"Avec lui, les voleurs s'échappaient toujours."

Translation:With him, the robbers always escaped.

June 28, 2020

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I got it right, but I don't know what it's trying to say. Is he a bad cop or security guard?


i thought he was a getaway driver

  • 1007

Perhaps they are playing "cops and robbers" (jouer gendarme et voleur)?

  • 1007

What is wrong with "thieves" instead of "robbers"? (spelling edited)


It should be spelled "thieves", but I suspect that isn't accepted, either, and should be.


Thieves and robbers are not the same. Thieves steal things while no one is looking. Robbers take things directly from people while intimidating them.

  • 1007

Thanks. Yes, that is also how I understand it, as well. I was just wondering whether the French "voleur" is closer to a thief than to a robber, but I guess in many uses the distinction is rather vague in either language. A bank robber is a "voleur de banque" and (apparantly) you also play "gendarme et au voleur" when you are playing "cops and robbers". Perhaps that that also the intended context of this sentence (will suggest to johnuw93 as well).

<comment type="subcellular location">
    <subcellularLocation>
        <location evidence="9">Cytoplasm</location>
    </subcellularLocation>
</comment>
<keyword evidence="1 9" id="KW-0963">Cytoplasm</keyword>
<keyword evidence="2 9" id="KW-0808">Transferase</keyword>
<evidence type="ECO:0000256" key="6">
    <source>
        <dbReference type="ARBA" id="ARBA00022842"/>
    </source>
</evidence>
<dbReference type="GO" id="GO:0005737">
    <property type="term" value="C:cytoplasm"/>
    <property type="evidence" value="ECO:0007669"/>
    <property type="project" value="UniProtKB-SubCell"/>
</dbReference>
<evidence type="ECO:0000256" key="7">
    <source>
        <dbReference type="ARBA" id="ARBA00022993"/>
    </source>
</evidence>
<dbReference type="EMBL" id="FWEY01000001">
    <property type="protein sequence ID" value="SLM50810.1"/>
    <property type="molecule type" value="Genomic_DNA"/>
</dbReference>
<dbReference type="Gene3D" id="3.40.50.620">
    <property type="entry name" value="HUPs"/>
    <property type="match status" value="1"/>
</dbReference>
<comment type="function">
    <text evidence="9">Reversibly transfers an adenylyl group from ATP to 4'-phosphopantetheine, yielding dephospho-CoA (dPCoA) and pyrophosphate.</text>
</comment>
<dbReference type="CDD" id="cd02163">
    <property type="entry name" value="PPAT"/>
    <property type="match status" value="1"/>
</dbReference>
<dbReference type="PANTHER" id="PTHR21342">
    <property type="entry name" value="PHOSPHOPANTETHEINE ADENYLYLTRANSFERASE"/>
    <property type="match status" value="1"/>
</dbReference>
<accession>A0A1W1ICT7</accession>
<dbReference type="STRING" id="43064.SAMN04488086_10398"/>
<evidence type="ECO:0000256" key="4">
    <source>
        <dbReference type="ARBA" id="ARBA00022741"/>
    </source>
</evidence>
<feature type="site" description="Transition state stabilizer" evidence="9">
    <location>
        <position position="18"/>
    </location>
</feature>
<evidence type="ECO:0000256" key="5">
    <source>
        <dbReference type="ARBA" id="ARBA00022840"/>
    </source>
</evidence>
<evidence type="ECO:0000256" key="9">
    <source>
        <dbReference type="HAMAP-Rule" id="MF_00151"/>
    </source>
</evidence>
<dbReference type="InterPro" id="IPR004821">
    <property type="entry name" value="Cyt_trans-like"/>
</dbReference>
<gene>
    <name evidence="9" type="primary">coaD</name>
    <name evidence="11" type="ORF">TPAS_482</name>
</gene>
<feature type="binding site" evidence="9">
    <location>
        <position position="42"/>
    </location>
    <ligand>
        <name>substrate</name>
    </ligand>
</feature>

[deactivated user]

    I see braqueur/braquage used a lot in the newspaper for an armed robber/robbery.


    i used "burglars" and it worked fine

    [deactivated user]

      "thieves" is accepted


      With him, the thieves always got away. Good translation REJECTED.


      I didn't try it, but according to linguee.com s'échapper is how you say "to get away". I hope you reported it.


      "With him the robbers used to escape all the time". Does anyone see anything wrong with this translation? It was not accepted.


      Why is this "s'échappaient" instead of simply "échappaient"? What is the difference? Which is used when?

      [deactivated user]

        I've read that you use s'échapper when it's on its own -- elle s'est échappée = she escaped. Also use s'échapper de + location -- elle s'est échappée de prison = she escaped from prison.

        But you use échapper + à when escaping someone or something -- elle a échappé à la police = she escaped from the police; elle a échappé à la punition = she escaped punishment


        It is what is called as a reflexive verb. In reflexive verbs, the doer of the action is also the recipient of the action. You have to memorize such kinds of verbs.


        I thought "lui" could be either him or her? Why was "her" rejected?


        Not in this case, "with her" translates to avec elle.


        "lui" could be either him or her is true but when it is used as an indirect object (eg. to him / to her)

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